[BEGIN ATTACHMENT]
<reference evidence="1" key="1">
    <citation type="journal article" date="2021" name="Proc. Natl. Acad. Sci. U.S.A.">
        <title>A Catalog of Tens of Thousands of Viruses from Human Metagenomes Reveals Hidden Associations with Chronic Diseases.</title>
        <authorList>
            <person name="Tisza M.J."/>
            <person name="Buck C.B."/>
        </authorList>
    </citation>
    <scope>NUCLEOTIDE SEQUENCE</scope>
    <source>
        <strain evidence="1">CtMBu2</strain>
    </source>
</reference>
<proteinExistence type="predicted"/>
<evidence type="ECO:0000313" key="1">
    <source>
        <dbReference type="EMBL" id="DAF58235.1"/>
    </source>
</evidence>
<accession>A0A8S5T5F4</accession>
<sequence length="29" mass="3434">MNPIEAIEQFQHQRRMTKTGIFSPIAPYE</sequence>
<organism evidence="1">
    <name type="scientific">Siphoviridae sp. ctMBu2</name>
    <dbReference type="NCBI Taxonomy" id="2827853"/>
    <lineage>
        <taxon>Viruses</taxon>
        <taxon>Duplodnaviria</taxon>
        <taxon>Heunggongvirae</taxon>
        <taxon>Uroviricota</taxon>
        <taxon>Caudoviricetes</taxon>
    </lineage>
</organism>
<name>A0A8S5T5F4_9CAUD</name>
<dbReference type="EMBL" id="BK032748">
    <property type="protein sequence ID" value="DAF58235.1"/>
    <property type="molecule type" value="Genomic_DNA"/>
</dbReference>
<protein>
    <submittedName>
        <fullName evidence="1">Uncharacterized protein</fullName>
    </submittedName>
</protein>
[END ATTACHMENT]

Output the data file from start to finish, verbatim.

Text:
<reference evidence="1" key="1">
    <citation type="journal article" date="2021" name="Proc. Natl. Acad. Sci. U.S.A.">
        <title>A Catalog of Tens of Thousands of Viruses from Human Metagenomes Reveals Hidden Associations with Chronic Diseases.</title>
        <authorList>
            <person name="Tisza M.J."/>
            <person name="Buck C.B."/>
        </authorList>
    </citation>
    <scope>NUCLEOTIDE SEQUENCE</scope>
    <source>
        <strain evidence="1">CtMBu2</strain>
    </source>
</reference>
<proteinExistence type="predicted"/>
<evidence type="ECO:0000313" key="1">
    <source>
        <dbReference type="EMBL" id="DAF58235.1"/>
    </source>
</evidence>
<accession>A0A8S5T5F4</accession>
<sequence length="29" mass="3434">MNPIEAIEQFQHQRRMTKTGIFSPIAPYE</sequence>
<organism evidence="1">
    <name type="scientific">Siphoviridae sp. ctMBu2</name>
    <dbReference type="NCBI Taxonomy" id="2827853"/>
    <lineage>
        <taxon>Viruses</taxon>
        <taxon>Duplodnaviria</taxon>
        <taxon>Heunggongvirae</taxon>
        <taxon>Uroviricota</taxon>
        <taxon>Caudoviricetes</taxon>
    </lineage>
</organism>
<name>A0A8S5T5F4_9CAUD</name>
<dbReference type="EMBL" id="BK032748">
    <property type="protein sequence ID" value="DAF58235.1"/>
    <property type="molecule type" value="Genomic_DNA"/>
</dbReference>
<protein>
    <submittedName>
        <fullName evidence="1">Uncharacterized protein</fullName>
    </submittedName>
</protein>